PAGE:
8 Sure-Fire Ways To Kill Your Credit Score

Dated: October 2 2020

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Your credit score can determine your credit limit, your ability to get a home mortgage, secure an affordable car loan, or rent a home of the apartment unit. As you accrue a credit history, you create the financial trajectory of your life. But let's face it: it’s much easier to kill your credit score than it is to re-build it. Whether you damage your rating through ignorance or by simply making poor decisions, you're going to suffer the consequences.

Here are some of the most common ways to shoot your credit score in the foot:

1. Fail to monitor your credit reports and report errors

Equifax, Experian and TransUnion are the three major credit reporting agencies. They often contain mistakes in your history. It’s up to you to report errors and report changes co all three agencies.

2. Default on loans

Easily the most serious credit killer—defaulting on credit cards or loans—can slash your score by 100 points. Don't assume debt you know you can’t pay off by wishfully hoping for a better future income. A bankruptcy or home foreclosure is a complete credit crusher.

3. Make late payments

Running up a history of making late payments on debt can crater your credit score. Some 35 percent of your score is based on payment history.

4. Carry huge balances

Big balances increase your credit utilization ratio—the total percentage of your usable credit limit—and warns lenders that you're a risk.

5. Open too many credit card accounts

If you're one of these consumers who snatches up handfuls of store credit cards during the holidays in order to obtain in-store offers, you might find as much as 30 points lopped off your score. Your would-be new lenders all ask for credit scores and your rating goes kerplunk. Yes, it's good for your credit to have a couple of cards chat you regularly use and pay down, but too many raises red flags.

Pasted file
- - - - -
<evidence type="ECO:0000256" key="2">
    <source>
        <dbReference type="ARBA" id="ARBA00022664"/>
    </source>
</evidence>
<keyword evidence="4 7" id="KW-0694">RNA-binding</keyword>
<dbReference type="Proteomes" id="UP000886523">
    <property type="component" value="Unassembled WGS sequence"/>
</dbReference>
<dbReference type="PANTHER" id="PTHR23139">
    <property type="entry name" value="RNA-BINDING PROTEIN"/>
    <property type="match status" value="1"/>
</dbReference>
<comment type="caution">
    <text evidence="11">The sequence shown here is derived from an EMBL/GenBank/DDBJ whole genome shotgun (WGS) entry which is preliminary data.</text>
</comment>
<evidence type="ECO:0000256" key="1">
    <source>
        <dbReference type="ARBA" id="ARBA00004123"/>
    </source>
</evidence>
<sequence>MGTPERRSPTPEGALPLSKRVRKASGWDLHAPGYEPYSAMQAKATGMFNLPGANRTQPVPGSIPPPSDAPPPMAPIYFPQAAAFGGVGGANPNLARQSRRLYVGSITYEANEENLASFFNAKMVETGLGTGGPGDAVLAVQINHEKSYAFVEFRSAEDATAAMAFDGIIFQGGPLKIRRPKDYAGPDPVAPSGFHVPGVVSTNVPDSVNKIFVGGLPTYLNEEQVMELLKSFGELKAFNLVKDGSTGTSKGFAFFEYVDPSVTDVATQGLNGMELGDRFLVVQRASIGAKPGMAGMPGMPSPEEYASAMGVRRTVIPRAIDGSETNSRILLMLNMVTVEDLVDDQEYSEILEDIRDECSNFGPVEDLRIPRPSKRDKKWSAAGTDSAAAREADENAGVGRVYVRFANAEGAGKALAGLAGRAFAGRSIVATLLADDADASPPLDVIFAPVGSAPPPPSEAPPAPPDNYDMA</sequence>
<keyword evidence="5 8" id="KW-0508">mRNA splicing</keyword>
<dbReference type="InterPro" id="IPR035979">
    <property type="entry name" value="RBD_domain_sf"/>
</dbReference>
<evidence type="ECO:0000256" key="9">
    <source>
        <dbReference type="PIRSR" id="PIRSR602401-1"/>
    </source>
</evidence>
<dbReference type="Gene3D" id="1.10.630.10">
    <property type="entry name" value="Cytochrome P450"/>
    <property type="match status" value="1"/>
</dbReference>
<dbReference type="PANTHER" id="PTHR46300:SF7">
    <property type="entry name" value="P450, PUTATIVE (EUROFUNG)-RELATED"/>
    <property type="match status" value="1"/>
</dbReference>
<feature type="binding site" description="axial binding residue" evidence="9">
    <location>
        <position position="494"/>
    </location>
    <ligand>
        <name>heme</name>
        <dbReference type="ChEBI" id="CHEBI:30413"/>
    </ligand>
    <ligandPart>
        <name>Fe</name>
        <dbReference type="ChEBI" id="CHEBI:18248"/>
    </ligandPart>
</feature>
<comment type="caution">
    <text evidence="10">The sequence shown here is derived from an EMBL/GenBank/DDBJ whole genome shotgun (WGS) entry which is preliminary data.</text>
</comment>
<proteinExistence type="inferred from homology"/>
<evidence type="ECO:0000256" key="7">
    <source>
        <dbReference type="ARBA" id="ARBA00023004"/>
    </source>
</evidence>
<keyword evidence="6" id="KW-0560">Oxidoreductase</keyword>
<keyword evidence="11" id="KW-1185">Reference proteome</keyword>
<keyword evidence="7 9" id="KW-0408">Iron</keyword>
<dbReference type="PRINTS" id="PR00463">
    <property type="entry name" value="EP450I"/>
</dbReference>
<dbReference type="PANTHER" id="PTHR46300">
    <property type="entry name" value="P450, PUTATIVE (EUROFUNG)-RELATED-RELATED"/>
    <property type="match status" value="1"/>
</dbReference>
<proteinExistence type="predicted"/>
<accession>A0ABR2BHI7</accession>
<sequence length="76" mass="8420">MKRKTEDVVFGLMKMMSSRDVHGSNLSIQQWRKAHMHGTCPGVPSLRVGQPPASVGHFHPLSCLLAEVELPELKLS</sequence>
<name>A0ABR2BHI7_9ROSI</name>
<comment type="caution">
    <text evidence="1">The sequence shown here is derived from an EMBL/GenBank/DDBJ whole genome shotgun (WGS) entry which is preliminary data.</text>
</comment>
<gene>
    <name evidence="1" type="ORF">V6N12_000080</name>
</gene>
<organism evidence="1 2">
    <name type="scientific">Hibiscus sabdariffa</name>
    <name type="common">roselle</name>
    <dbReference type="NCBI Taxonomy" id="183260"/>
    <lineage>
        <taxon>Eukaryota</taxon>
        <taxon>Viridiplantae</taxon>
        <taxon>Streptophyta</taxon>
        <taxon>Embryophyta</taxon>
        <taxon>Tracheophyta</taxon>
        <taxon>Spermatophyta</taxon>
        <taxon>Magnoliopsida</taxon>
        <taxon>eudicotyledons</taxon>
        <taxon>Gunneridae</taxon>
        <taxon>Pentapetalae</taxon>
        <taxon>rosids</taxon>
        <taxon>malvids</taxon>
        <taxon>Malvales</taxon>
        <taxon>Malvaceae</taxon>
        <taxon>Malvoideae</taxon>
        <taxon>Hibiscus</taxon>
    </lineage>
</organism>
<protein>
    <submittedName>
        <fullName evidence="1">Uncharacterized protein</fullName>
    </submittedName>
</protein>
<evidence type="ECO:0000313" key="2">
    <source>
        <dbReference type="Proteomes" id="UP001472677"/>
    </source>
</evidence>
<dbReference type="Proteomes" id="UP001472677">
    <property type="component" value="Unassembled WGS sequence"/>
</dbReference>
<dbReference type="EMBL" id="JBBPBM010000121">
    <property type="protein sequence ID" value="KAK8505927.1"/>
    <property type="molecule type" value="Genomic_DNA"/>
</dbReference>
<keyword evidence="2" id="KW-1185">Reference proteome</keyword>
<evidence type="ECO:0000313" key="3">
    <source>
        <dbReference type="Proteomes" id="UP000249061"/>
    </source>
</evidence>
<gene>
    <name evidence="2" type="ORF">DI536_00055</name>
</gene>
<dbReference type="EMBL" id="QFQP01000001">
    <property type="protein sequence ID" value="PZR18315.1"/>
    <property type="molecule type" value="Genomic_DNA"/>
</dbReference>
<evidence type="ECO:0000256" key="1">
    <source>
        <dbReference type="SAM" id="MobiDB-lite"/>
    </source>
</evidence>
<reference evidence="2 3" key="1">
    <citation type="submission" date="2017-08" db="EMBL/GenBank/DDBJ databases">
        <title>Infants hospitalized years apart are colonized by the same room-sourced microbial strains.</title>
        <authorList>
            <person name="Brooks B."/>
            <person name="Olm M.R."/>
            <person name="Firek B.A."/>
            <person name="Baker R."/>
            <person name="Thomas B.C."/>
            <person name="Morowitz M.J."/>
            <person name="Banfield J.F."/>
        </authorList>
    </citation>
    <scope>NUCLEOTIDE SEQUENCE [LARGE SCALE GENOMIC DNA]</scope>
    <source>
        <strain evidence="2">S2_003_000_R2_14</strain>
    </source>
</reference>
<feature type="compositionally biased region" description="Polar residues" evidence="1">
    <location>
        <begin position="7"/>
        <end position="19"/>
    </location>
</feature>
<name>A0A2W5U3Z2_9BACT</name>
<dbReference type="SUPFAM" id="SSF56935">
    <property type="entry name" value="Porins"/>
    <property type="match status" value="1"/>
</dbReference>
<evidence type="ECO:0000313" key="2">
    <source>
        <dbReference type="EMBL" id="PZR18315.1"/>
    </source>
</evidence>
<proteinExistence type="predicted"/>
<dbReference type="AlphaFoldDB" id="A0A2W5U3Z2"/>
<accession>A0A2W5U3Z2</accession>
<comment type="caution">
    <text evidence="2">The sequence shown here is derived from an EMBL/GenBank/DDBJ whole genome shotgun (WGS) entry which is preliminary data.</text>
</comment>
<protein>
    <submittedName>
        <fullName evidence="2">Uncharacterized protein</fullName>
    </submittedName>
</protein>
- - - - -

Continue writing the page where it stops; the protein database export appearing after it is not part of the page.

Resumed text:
6. Co-sign loans for your family members

As a co-signer, you assume co-responsibility for defaults and late payments by family members. If the car ar items purchased with the loans are re-possessed, welcome to a world of credit hurt.

7. Close credit card accounts

The lower your credit card utilization (credit used divided by available credit), the better your credit score. Closing credit accounts lowers the total amount of credit available to you and can negatively impact your credit utilization ratio. It's a quick way to max out your existing credit and put you in a category of higher loan interest rates going forward.

8. Miss “trivial” details

You forgot to pay a few parking tickets, so what? You moved to a new town without paying off your library fines, or you misplaced the closing utility bill. Not important? Yes they are. If these and other loose end items are sent to collections, you can watch your scores plummet, And don't forget any bank accounts you've depleted, but haven't closed. If the bank applies penalties on delinquent account fees or sends the account to collections, your credit scores can take a surprise hit of ten or 20 quick points.


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Janette Friend-Harrington

"Your Legacy Begins At Home" Janette and Doug and their Friend Team have more than a real estate practice; they have a mission called "Your Legacy Begins At Home". The mission combines years of real ....

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